Vaccination may exacerbate the signs in horses with chronic laminitis warn scientists in America. Dr David M Hood DVM PhD and his research team at the Texas A & M University have demonstrated an increased reactivity of the immune system in horses with chronic laminitis.
Intradermal (skin) testing (IDT) is a common procedure for investigating allergic disease. It is used to identify which substances, or allergens, produce an inflammatory reaction when a small amount is injected into the skin. A panel of allergens is used and those that produce a marked reaction are identified.
The researchers carried out intra-dermal skin tests on seven normal horses and on seven with chronic laminitis. All of the laminitic horses had rotation or sinking of the pedal bone and had been affected for at least a year or more. Only one laminitic mare had previously shown any signs of allergic skin disease. It had a bout of urticaria (hives) 6 months after contracting laminitis, but had shown no further signs for 7 months before the investigation began.
Each horse was sedated for the procedure. The allergens were injected at separate sites on the side of the neck. The panel of 70 antigens included moulds and dust, weeds, insects, grasses and trees. The response was assessed at 15 and 20 minutes, and 4 and 24 hours after injection.
The scientists noticed a significant difference in reactivity between the two groups. We found that horses with chronic laminitis have a significantly increased response to intradermal skin test when compared with normal horses reports Dr Hood. The difference was apparent at all time intervals tested except 24 hours, when only one of the chronic laminitic horses showed any reaction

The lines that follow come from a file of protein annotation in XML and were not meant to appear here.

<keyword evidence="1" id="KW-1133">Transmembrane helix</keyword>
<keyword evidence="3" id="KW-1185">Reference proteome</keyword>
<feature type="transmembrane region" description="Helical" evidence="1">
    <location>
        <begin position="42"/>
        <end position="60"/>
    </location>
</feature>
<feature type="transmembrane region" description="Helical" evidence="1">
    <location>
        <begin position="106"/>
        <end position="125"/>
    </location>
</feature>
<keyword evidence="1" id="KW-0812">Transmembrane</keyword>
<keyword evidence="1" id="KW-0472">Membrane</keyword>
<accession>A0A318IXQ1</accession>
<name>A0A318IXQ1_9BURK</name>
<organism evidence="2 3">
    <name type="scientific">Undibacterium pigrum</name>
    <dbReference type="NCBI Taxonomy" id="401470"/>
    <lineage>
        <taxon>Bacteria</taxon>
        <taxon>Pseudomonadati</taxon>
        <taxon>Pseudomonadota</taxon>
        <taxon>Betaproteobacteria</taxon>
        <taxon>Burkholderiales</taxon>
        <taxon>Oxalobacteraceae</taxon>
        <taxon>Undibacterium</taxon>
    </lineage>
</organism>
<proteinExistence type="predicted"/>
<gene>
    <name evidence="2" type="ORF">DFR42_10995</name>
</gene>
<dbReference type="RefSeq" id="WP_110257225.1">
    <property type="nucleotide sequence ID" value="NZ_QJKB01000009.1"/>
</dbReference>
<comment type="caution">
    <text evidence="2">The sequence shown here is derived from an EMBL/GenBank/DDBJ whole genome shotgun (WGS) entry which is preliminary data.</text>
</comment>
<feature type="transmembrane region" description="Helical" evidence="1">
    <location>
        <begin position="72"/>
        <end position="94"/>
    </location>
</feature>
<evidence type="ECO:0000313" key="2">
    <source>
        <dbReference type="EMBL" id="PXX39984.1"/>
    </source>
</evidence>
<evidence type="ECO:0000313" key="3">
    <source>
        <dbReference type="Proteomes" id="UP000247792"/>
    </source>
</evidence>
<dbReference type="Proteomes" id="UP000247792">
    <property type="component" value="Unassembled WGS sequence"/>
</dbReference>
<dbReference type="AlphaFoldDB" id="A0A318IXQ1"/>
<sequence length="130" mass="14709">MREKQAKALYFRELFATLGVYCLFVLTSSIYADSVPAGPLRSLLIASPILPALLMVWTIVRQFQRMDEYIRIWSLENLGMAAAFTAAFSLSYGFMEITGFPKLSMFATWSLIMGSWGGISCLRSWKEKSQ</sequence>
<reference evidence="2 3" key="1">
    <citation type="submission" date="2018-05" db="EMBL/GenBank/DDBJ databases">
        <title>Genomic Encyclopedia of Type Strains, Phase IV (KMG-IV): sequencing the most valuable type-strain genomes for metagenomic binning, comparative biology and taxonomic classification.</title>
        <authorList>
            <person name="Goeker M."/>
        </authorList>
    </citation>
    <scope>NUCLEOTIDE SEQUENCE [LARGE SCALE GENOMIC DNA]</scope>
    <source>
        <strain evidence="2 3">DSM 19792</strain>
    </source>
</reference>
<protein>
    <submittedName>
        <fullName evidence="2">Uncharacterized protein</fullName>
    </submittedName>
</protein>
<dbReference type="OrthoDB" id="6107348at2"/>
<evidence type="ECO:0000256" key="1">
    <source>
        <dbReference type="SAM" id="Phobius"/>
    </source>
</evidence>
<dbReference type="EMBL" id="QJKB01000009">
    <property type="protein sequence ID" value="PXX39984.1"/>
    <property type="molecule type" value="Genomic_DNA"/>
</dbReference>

As only one of the chronic laminitic horses had any history of previous allergic disease, the researchers suggest that it is more likely that the hyperreactivity develops as a result of the laminitis rather than being the original cause of the laminitis.
In the second part of the investigation, the researchers examined the cellular changes that occurred at the injection site. They injected three normal horses and three of the chronic laminitics with an antigen that had produced a maximal response in the first experiment. Then they took small samples of skin 30 minutes, 6, 24 and 48 hours afterwards. Horses with chronic laminitis had a more severe inflammatory response than the normal horses, and the response tended to last longer, although the differences were not statistically significant.
Our results show that, at some stage after developing laminitis, horses develop a hyperreactivity to certain antigenic stimuli. Dr Hood concludes. He points out that there is a small but ever present risk of horses with chronic laminitis suffering an exacerbation of signs following antigenic challenge. He advises that the risk should be discussed with owners before administering vaccines to chronic laminitic. He also suggests that the possibility of pre-existing laminitic changes should be considered when horses develop laminitis shortly after vaccination.
For more details see: Evaluation of systemic immunological hyperreactivity after intradermal testing in horses with chronic laminitis.
Ilka P Wagner, Christine A Rees, Robert W Dunstan, Kelly M Credile, David M Hood.
Am J Vet Res (2003) 64, 279 – 283